My husband looked at him steadily and said, “You are not okay. You are pathetic.”
I think those words hurt me more than they hurt my son, because they were the very words I had hidden inside my heart for so long. They were the truest words I had ever heard. He stood staring at us as though we were strangers for a moment, and then bolted out the door. I started my old mental litany of responses:
“Maybe we’re wrong. Maybe he really isn’t using drugs or drinking anymore.”
“Maybe, if we just try to make him feel better about himself, he’ll pull himself together.”
“Maybe we should just try to ignore the situation.”
I suppose the endless string of excuses and wishful thoughts could have gone on to infinity but, in my heart, I knew I had taken off my blinders and could never again pretend I didn’t see reality. My son was pathetic, and it was time that someone spoke the truth right out loud. Whatever came of it, nothing could be worse than the insanity of going on this way. The lies, the little cover-ups, the “kindness” that looked the other way, the silence, the secrets were all conspiring to keep my son drinking and using until he overdosed or killed himself or someone else in an accident. My Al-Anon sponsor was helping me gradually see that every time I softened a blow or lessened a consequence for my son it took away another opportunity for him to learn and grow through painful consequences of his own faulty decision-making. Looking at it from that point of view, I began to see that all of the people in my son’s life who thought they were helping him were literally in the process of loving him to death, the same way I was.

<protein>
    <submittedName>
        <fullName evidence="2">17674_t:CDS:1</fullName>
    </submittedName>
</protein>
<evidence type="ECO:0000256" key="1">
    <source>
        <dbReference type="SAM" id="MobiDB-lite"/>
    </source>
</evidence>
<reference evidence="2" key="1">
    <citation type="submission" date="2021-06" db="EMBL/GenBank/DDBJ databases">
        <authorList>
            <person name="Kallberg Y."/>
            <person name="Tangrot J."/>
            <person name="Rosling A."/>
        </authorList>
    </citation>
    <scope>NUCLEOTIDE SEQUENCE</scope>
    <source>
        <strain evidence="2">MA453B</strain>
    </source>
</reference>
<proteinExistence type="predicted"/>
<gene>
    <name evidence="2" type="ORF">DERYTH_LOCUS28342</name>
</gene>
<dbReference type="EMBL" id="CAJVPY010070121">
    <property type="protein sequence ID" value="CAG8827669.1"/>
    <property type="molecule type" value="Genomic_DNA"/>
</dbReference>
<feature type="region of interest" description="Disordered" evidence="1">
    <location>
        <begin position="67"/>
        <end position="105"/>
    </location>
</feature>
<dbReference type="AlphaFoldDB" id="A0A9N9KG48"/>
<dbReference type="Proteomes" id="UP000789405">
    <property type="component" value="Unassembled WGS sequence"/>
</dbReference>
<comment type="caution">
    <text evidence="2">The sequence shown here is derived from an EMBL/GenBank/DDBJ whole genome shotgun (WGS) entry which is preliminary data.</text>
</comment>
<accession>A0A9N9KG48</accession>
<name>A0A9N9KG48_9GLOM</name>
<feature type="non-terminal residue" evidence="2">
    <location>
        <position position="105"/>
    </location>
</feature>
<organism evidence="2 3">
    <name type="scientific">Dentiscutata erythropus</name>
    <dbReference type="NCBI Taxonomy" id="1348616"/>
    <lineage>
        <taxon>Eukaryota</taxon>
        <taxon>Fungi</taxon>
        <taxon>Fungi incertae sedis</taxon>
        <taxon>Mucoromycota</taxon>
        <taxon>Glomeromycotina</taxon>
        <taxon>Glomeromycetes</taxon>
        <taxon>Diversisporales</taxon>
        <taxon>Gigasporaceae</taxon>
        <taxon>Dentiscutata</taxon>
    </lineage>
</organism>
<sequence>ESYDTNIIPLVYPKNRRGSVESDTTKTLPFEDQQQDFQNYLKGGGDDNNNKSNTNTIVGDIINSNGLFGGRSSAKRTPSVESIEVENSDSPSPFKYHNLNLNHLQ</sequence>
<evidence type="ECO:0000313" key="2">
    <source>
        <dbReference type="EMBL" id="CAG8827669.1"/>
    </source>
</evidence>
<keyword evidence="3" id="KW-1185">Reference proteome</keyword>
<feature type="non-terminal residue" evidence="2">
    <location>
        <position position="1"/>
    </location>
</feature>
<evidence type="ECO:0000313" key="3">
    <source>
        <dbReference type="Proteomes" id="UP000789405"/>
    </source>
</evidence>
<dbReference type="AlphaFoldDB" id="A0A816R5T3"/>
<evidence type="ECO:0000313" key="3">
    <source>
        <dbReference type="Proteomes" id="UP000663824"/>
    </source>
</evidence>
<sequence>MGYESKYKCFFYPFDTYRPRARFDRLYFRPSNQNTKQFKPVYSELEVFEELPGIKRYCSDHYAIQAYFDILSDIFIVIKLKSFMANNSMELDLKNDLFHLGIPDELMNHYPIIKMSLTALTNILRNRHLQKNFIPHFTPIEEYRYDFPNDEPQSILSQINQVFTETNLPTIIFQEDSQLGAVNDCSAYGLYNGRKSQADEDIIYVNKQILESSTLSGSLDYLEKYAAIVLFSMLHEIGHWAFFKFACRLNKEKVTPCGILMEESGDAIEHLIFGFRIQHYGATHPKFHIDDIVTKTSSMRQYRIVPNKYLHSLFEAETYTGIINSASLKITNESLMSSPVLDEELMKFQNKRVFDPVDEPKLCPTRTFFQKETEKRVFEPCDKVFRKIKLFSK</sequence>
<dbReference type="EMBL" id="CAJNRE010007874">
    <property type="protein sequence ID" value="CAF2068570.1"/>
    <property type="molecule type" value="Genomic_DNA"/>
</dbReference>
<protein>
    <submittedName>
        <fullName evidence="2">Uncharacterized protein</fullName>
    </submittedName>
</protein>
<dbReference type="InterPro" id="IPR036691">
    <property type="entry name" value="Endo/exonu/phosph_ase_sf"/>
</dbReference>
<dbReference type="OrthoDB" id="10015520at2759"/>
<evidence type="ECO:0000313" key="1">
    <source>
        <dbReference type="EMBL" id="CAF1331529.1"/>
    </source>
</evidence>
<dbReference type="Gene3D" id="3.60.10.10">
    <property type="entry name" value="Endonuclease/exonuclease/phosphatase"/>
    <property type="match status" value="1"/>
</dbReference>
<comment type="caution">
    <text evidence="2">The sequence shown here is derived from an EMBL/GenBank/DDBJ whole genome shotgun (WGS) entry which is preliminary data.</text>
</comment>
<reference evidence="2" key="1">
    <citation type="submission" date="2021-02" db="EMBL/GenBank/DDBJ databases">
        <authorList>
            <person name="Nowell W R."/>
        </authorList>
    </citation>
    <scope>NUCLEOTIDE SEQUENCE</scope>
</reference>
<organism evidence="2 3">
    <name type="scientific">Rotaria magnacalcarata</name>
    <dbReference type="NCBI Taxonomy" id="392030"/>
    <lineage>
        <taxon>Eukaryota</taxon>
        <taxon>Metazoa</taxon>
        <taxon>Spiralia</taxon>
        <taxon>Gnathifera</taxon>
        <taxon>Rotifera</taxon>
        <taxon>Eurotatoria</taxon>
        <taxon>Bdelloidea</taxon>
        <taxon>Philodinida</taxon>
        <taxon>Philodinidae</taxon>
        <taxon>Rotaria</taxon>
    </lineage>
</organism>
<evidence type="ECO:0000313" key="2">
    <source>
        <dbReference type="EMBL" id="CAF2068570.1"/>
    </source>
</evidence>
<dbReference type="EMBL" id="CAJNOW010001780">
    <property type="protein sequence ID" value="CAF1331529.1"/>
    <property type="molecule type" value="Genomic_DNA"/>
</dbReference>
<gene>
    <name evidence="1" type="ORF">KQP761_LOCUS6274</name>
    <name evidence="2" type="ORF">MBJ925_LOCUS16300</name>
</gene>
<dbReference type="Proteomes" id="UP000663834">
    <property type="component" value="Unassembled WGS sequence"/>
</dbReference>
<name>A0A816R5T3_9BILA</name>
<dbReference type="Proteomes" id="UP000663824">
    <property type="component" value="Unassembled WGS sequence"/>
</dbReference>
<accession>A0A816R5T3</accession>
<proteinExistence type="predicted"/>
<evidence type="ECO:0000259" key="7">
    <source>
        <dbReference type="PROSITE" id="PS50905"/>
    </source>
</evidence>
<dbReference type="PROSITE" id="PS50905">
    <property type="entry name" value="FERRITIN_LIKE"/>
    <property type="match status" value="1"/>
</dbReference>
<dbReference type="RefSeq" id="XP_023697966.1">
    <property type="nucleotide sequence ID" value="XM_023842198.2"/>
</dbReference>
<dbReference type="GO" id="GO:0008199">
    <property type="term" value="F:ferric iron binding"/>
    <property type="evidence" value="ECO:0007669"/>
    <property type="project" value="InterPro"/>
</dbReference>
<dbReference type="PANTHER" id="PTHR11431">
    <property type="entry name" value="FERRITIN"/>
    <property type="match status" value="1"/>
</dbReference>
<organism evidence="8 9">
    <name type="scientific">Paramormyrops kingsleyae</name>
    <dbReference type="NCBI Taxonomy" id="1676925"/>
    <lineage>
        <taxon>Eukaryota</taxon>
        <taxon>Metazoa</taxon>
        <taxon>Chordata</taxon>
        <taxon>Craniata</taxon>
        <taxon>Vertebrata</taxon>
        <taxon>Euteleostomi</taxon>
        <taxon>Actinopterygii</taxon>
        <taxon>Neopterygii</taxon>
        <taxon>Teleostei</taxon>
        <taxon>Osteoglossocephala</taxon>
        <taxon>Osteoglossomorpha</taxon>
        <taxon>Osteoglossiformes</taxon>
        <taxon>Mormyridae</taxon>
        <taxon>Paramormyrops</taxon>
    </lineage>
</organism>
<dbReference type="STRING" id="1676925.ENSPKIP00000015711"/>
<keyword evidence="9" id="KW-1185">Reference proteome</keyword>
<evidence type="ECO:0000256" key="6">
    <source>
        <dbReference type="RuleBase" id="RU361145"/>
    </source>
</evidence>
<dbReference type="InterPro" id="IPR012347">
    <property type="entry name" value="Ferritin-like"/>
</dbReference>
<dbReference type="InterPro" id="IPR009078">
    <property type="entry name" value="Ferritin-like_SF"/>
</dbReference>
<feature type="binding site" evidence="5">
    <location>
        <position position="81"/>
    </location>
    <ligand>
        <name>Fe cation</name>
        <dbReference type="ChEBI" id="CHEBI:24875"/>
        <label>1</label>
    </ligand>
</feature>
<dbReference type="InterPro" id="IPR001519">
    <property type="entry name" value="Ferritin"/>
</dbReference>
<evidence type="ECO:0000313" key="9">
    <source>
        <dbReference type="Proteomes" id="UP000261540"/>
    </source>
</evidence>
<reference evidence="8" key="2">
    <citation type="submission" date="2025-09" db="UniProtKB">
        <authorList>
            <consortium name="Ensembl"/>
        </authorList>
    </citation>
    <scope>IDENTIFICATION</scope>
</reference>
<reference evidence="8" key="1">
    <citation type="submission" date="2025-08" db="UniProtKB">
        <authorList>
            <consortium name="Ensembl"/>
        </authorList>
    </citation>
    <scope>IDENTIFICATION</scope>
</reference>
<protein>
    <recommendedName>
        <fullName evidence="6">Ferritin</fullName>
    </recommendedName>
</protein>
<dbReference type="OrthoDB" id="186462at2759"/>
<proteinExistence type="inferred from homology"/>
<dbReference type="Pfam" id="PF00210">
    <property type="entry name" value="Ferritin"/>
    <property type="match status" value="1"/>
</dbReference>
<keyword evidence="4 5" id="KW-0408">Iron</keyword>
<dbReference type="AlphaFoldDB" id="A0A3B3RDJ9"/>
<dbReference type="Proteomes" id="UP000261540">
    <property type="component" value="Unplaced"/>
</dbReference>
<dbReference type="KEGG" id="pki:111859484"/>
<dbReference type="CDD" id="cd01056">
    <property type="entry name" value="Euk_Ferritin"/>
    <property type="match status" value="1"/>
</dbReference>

Months later, my son told me the one word that stuck with him and wouldn’t let go was “pathetic,” because deep inside he knew it was true. Once his anger subsided, he knew that the person who had said it felt he was strong enough to hear the truth with no sugarcoating. And that gave him a strange feeling of pride, but he couldn’t understand why. He said that from that time on he began to think about trying to get clean and sober, but it seemed an impossible dream. He had used alcohol and drugs for so long that he could not imagine life without them. But he was scared, too. He was starting to drink and use constantly. In many areas of his life, he was running out of options. Now he was losing his last ties with his family. He started to think that it might be worth a try.